On the Venezuelan Presidential Election
April 25, 2018
A few days ago in Lima, Peru, during the Summit of the Americas, the presidents of 15 countries and the vice president of the United States agreed on a declaration in which they made “an urgent call to the Venezuelan government to hold presidential elections with the necessary guarantees for a free, fair, transparent and democratic process, without political prisoners, including the participation of all Venezuelan political actors, and reaffirming that elections that do not comply with these conditions will lack legitimacy and credibility.”
It is highly probable that this call will not be heard by the government of Venezuela and, although it cannot be ruled out that the elections will be deferred for some political convenience, it is most likely that President Nicolás Maduro will be reelected for a new term of six years.
Before the election, we want to make some brief comments to make the Lima declaration more explicit:
1) The presidential term of Nicolás Maduro ends in January 2019. It is essential to ask why elections are held eight months in advance and, furthermore, who calls for those elections. As is well known, Venezuela is experiencing the most serious economic and social crisis of its history, and there is no sign of improvement. It can be assumed that the loss of support that Maduro has suffered will be accentuated in the coming months and that it is better for him to have the election as soon as possible. By moving the date of the elections forward, the government is trying to divide the opposition, making it impossible to hold primary elections to choose a single candidate to challenge Maduro or to have time to implement a consultation mechanism to decide whether to participate in those elections or not. The elections were not called by the National Electoral Council, as mandated by the Constitution, but by the National Constituent Assembly, which is not only illegal and the product of a fraud, but lacks the power to do so.
2) The elections set for May 20, as the Lima document states, will not be free, fair, transparent, or democratic for the following reasons:
a) The electoral registry has not been updated, which is why millions of young people who have turned 18 years old since the last update will not be able to vote. Neither can more than 1 million Venezuelan voters living outside the country.
b) More than 40 opposition political parties have been declared illegal, and the nominations of leaders with greater popular appeal have been banned.
c) Even though the law mandates that the electoral bodies be integrated in a balanced manner, the governing party exercises total control, from the National Electoral Council to the polling stations. Electoral witnesses of the opposition have not been guaranteed access to the process.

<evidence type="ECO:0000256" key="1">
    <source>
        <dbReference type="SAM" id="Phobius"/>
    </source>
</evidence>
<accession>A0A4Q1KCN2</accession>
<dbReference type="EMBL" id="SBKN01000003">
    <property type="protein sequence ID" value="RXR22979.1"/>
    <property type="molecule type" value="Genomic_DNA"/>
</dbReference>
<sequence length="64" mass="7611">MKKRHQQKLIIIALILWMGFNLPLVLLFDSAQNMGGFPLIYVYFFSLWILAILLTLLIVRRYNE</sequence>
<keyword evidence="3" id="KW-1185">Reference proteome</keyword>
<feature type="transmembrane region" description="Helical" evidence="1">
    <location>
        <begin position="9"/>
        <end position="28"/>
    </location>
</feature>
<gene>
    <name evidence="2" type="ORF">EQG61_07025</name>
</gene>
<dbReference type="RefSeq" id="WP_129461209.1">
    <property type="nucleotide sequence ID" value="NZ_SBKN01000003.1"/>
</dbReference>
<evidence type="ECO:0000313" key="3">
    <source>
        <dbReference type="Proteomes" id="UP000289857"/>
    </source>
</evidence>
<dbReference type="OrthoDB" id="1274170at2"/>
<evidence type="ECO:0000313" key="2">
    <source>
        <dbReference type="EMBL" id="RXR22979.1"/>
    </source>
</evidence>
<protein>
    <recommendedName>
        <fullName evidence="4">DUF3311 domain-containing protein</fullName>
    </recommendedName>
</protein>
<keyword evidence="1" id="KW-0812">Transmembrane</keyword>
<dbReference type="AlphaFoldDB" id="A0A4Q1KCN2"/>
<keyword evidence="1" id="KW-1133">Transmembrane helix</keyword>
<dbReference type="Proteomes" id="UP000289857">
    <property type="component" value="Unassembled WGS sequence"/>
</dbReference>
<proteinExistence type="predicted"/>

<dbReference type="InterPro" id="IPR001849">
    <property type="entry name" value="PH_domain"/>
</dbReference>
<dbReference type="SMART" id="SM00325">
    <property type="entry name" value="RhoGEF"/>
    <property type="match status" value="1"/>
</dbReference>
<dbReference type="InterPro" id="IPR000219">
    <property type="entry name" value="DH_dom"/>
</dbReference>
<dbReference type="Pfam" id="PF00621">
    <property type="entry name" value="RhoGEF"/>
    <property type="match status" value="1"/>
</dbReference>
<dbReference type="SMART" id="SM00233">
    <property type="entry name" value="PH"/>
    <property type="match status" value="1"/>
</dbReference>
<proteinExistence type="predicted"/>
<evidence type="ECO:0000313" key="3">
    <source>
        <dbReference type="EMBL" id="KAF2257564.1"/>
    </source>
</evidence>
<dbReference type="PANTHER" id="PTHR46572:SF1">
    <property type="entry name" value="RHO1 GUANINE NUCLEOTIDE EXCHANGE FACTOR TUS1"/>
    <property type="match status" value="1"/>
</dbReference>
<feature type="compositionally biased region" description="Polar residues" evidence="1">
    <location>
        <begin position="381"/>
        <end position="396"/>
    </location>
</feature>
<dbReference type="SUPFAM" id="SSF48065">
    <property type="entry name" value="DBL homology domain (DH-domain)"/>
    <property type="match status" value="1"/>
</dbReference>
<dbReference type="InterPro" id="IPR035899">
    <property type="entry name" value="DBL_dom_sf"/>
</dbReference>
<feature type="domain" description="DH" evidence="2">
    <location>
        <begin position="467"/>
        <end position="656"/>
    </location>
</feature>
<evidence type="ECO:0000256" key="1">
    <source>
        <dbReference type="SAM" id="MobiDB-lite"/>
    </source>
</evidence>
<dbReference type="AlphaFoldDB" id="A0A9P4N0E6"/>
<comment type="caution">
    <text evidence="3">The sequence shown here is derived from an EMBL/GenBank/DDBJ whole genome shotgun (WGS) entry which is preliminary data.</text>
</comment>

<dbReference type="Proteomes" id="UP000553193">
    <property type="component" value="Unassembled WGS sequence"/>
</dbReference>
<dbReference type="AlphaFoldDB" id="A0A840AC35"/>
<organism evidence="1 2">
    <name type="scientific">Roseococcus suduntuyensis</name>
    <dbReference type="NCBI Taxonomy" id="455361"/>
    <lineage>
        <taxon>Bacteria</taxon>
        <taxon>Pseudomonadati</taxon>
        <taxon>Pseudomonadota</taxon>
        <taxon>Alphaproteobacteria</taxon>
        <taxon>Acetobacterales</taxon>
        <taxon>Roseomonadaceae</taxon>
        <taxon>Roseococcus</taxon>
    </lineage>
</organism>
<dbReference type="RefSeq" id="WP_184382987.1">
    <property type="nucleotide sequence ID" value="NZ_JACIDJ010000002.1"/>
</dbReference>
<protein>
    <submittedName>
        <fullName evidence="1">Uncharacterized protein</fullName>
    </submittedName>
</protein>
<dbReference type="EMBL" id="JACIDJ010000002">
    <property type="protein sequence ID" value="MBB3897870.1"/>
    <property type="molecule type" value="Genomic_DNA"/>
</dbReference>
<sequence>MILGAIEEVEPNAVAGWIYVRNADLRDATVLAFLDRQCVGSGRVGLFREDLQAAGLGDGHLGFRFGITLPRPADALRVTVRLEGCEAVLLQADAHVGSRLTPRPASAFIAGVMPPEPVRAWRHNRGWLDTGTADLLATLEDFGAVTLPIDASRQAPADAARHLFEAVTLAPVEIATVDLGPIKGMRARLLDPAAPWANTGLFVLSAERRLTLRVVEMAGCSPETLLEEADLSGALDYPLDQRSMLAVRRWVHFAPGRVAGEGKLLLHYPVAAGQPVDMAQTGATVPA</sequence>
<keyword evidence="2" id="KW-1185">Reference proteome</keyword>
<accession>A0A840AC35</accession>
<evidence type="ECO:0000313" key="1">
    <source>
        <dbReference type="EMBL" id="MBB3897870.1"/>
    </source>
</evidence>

d) No audit of the electronic voting machines has been carried out, as required by law, and this facilitates the manipulation of the counting process and compromises the secrecy of votes.
e) Government social programs, especially the free or subsidized distribution of food and medicines, are used to pressure or blackmail voters in favor of the governing party.
f) The government and the ruling party have almost a total monopoly on all media, especially radio, television, and the press.
g) In some parts of the country, voters have been assigned voting centers that are very far from their homes.
We must remember that the Democratic Charter of the Organization of American States establishes that:
“Essential elements of representative democracy include, inter alia, respect for human rights and fundamental freedoms, access to and the exercise of power in accordance with the rule of law, the holding of periodic, free, and fair elections based on secret balloting and universal suffrage as an expression of the sovereignty of the people, the pluralistic system of political parties and organizations, and the separation of powers and independence of the branches of government.” (Article 3)
In accordance with these principles, most democratic governments have announced that they will not recognize the result of the fraudulent election, but this is not enough. As our colleague Mark Schneider pointed out in a publication on this site before the summit, “a Lima declaration not only needs to reject the dictatorial design and fraudulent election planned by Caracas for May 20 but also to impose four or five immediate hemisphere-wide penalties if the regime goes forward—and those sanctions need to bite.” Sadly, Mr. Schneider’s second proposal was not adopted.
Gustavo Tarre is a senior associate of the Americas Program at the Center for Strategic and International Studies in Washington, D.C.
Commentary is produced by the Center for Strategic and International Studies (CSIS), a private, tax-exempt institution focusing on international public policy issues. Its research is nonpartisan and nonproprietary. CSIS does not take specific policy positions. Accordingly, all views, positions, and conclusions expressed in this publication should be understood to be solely those of the author(s).
© 2018 by the Center for Strategic and International Studies. All rights reserved.